Prime Minister Ehud Olmert on Sunday ruled out peace talks with the Palestinians, saying contacts will be limited to humanitarian issues until the new coalition government explicitly renounces violence and recognizes Israel's right to exist.

Olmert made the comments a day after the rival Hamas and Fatah movements installed their new unity government in hopes of persuading the international community to end its isolation of the Palestinian Authority and lift a year of bruising economic sanctions.

Israeli officials are concerned the tough international stance against the Palestinians could crumble in the face of the new Palestinian government. Norway immediately recognized the new coalition on Saturday and announced it would lift sanctions. Britain and the U.N. also signaled flexibility, while the U.S. reacted coolly.

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While the coalition's platform is more moderate than that of the previous Hamas-led government, Olmert said it fell short of international demands to renounce violence, recognize Israel and accept past peace deals. He also noted its affirmation of the right to "resistance."

"We can't maintain contact with the government or its ministers when you consider that this is a government that does not accept the conditions of the international community and sees terror as a legitimate goal," Olmert told his Cabinet.

Olmert said he would maintain contact with the moderate Palestinian president, Mahmoud Abbas, who was separately elected and is not a member of the coalition government. But Olmert said the discussions would be limited to "quality of life" issues, such as improving living conditions for Palestinians.

The Cabinet overwhelmingly endorsed Olmert's position 19-2, Israeli radio stations reported.

With direct peace talks with the Palestinians apparently off the table, some Israeli officials have begun urging wider negotiations with the Arab world.

Cabinet minister Meir Sheetrit called for Israel to begin negotiations based on a 2002 Saudi plan offering peace between Israel and Arab countries. He urged Olmert to travel to an upcoming Arab summit where the plan is expected to be revived.

"I recommend that the prime minister go all the way with the move," Sheetrit said ahead of Sunday's Cabinet meeting. Olmert has said he would "seriously" consider the Saudi plan, despite Israeli misgivings.

The new Palestinian foreign minister, Ziad Abu Amr, urged Israel to cooperate with the new government, saying there was a new opportunity to establish cooperative ties. Speaking to Israel Radio, he dismissed the calls for formal recognition of Israel as "semantics."

The new Palestinian administration replaced a year-old government led by Hamas, the violently anti-Israel Islamic militant group that has killed dozens of Israelis in suicide bombings.

Hamas' rise to power last year provoked Israel, the West and Russia to impose severe funding restrictions last year in a bid to pressure the militants to recognize the Jewish state, disarm and accept past peace accords. Israel also has withheld hundreds of millions of dollars in taxes it collects for the Palestinians.

Palestinian lawmakers voted overwhelmingly Saturday -- 83 to 3 -- to approve the government, then leapt to their feet in a standing ovation after the result was announced. Abbas swore in the new 25-member Cabinet shortly after the parliament session.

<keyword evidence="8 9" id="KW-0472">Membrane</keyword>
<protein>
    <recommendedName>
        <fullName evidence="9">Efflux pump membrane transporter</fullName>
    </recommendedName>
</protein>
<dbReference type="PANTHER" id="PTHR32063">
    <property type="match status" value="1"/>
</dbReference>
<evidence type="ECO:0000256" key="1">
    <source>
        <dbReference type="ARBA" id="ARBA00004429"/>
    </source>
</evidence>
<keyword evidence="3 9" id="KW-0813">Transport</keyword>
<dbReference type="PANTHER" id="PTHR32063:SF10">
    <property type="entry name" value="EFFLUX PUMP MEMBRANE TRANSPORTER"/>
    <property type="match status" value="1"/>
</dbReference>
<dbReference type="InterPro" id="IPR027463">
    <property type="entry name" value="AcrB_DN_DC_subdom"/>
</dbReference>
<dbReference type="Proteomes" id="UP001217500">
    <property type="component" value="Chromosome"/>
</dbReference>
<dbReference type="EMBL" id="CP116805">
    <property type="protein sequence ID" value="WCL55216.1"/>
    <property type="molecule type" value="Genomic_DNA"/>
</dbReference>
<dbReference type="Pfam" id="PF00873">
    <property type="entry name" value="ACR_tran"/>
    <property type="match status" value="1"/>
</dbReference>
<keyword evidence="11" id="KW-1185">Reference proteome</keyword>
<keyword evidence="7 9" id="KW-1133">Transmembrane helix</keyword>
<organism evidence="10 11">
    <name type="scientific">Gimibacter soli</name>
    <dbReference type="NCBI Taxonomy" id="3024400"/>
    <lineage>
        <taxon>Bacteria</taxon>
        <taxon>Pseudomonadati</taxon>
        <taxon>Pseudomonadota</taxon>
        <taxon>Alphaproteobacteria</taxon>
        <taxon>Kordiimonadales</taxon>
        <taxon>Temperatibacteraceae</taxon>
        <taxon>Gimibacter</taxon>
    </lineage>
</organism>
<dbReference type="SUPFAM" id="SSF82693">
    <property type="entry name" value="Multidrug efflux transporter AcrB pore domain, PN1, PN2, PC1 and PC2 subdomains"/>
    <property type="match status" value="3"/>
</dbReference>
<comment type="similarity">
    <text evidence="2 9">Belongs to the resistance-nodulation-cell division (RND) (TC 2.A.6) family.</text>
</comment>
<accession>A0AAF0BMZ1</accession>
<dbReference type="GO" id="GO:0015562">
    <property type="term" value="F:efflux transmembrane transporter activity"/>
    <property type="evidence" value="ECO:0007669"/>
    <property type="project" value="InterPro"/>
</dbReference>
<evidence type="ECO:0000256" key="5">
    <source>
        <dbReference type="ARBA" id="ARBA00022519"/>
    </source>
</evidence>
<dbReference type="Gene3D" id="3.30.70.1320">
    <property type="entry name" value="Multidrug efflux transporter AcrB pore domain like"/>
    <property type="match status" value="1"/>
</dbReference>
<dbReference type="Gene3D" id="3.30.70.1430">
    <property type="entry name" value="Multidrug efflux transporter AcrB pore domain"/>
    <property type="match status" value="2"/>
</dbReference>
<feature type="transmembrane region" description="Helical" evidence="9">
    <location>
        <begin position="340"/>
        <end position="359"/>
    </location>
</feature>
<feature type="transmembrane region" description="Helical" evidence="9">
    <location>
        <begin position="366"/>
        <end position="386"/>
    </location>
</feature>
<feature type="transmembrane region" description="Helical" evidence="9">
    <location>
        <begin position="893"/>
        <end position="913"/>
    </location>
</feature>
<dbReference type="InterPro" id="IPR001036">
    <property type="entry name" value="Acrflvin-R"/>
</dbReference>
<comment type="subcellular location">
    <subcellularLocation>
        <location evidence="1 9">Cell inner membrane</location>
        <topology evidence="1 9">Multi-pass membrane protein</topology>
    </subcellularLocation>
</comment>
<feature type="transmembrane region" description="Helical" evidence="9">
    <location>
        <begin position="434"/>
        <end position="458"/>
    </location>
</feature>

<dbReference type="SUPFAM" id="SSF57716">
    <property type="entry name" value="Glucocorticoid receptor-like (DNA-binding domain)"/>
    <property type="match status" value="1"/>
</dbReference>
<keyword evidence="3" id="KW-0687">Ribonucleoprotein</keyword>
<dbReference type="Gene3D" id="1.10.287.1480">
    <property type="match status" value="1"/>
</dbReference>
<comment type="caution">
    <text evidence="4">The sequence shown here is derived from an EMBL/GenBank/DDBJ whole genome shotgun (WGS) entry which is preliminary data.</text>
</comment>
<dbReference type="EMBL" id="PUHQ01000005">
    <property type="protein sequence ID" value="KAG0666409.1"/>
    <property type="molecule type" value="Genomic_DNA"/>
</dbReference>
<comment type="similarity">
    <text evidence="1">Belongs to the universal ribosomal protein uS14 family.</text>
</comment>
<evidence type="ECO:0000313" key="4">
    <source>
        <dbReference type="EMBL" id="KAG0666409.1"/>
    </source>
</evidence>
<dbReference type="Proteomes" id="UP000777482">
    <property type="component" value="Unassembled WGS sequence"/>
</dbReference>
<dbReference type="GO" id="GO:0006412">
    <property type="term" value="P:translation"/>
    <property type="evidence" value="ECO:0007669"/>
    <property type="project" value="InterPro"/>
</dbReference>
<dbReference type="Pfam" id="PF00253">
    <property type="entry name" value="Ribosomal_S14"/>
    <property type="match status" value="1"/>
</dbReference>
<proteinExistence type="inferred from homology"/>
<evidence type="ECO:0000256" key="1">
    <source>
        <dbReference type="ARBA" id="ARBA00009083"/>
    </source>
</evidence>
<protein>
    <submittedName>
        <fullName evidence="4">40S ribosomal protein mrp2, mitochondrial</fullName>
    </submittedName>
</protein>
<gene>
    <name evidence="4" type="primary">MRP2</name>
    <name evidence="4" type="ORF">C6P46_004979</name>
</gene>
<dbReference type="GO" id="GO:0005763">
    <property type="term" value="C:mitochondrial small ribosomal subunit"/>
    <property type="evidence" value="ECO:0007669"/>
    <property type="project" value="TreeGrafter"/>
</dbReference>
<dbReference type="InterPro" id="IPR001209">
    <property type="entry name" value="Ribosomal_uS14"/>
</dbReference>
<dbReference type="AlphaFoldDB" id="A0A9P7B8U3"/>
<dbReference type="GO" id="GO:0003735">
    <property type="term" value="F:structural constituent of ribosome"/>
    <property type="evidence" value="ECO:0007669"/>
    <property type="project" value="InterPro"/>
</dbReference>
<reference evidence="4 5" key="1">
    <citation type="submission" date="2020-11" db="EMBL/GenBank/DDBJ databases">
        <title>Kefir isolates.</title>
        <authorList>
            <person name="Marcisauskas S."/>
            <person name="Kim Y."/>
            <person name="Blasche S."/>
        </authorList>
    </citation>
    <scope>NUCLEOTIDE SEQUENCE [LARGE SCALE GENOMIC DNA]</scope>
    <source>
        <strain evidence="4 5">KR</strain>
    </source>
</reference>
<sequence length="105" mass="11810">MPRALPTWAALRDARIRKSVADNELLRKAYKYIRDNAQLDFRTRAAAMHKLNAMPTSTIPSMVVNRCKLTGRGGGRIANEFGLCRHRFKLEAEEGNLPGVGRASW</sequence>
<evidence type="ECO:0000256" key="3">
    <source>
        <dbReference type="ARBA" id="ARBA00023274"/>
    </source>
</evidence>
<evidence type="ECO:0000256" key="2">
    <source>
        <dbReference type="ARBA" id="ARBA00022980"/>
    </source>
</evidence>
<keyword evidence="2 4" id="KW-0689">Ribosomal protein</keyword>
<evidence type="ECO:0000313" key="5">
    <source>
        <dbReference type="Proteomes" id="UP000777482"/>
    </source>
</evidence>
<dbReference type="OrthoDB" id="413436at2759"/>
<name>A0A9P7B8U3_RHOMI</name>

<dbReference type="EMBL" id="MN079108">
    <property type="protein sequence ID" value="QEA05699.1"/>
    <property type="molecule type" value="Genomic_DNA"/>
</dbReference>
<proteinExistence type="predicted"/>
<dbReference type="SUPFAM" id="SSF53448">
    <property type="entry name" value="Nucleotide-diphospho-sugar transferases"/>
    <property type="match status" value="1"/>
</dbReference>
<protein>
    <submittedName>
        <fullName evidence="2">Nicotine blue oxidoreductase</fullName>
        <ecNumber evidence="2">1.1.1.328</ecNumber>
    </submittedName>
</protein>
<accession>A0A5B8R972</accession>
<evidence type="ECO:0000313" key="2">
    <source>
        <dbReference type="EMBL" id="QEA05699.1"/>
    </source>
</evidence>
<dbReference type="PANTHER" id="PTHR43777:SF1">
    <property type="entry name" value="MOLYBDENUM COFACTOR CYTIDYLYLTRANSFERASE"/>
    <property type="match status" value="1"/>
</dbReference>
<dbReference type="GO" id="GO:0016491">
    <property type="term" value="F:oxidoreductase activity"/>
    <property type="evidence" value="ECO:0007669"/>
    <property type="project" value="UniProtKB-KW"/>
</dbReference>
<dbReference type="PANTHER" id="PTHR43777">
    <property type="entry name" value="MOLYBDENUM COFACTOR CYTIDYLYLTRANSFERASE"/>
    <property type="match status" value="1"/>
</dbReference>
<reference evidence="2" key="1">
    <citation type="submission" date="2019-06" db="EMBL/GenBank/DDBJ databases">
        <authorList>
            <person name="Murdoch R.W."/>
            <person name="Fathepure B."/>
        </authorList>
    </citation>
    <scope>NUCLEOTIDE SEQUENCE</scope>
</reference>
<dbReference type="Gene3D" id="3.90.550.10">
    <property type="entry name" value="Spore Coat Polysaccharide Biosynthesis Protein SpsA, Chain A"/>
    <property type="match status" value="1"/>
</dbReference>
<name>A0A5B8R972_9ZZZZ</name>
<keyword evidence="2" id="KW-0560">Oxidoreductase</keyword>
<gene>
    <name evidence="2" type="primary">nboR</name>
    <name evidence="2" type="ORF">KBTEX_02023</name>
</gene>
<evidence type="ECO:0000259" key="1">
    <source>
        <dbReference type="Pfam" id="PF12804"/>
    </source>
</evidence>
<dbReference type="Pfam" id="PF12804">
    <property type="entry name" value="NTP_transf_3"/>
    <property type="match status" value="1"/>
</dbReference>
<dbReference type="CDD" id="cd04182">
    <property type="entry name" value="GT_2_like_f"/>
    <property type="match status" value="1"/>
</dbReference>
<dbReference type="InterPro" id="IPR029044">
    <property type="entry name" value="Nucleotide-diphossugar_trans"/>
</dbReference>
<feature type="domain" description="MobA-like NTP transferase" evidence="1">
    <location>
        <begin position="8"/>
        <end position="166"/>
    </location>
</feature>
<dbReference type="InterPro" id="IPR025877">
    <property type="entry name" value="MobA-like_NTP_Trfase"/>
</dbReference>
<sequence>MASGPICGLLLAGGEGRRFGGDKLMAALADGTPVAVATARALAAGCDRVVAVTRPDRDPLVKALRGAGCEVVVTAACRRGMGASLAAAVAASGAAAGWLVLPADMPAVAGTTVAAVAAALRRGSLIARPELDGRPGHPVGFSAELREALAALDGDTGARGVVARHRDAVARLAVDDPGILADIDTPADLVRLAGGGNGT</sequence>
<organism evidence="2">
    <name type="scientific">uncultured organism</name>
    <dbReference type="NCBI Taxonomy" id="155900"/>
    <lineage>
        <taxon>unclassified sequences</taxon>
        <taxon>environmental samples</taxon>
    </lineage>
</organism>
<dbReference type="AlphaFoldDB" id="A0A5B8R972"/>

The Hamas-Fatah alliance, however, is in danger of crumbling quickly over ideological differences, and long-standing enmities between the two factions and their legions of gunmen.

Mixed messages quickly emerged from speeches made to parliament. But, in sum, they appeared to show a softening of Hamas' stance toward Israel.

The new Palestinian alliance appears to implicitly recognize Israel by calling for a Palestinian state on lands the Israelis captured in 1967, in contrast with Hamas' past calls to eliminate Israel altogether.

It also pledges to "respect" previous agreements with Israel and authorizes Abbas to conduct future peace talks. Any future deal would be submitted to a national referendum, suggesting Hamas would not hold veto power.

Abbas focused on conciliatory language, asserting that the Palestinian people "reject violence in all its forms" and seek a comprehensive "peace of freedom and equality" that would be based on negotiations.

Presenting the government's program to parliament, Prime Minister Ismail Haniyeh of Hamas said the alliance would work "first and foremost to establish an independent Palestinian state," with disputed Jerusalem as its capital, on lands Israel occupied in the 1967 Mideast War.

He said the Palestinians maintained the right to resist occupation, but would also seek to widen a truce with Israel, now limited to the Gaza Strip.

Haniyeh was scheduled to hold his first Cabinet meeting later Sunday.

The international community's response will be crucial for the future of the new Palestinian government.

Finance Minister Salam Fayyad warned Saturday that the new government would not be able to function for long unless the boycott is lifted and financial aid is increased.

"We do face a very serious and crippling financial crisis," he said. "Without the help of the international community, it is not going to be possible for us to sustain our operations."

The governing alliance was formed after months of stop-and-go negotiations broken up by bursts of deadly factional fighting that claimed more than 140 lives.

Abbas has brushed aside international misgivings about Fatah joining forces with Hamas, saying it was the only way to avert a civil war in the West Bank and Gaza.

Complete coverage is available in FOXNews.com's Mideast Center.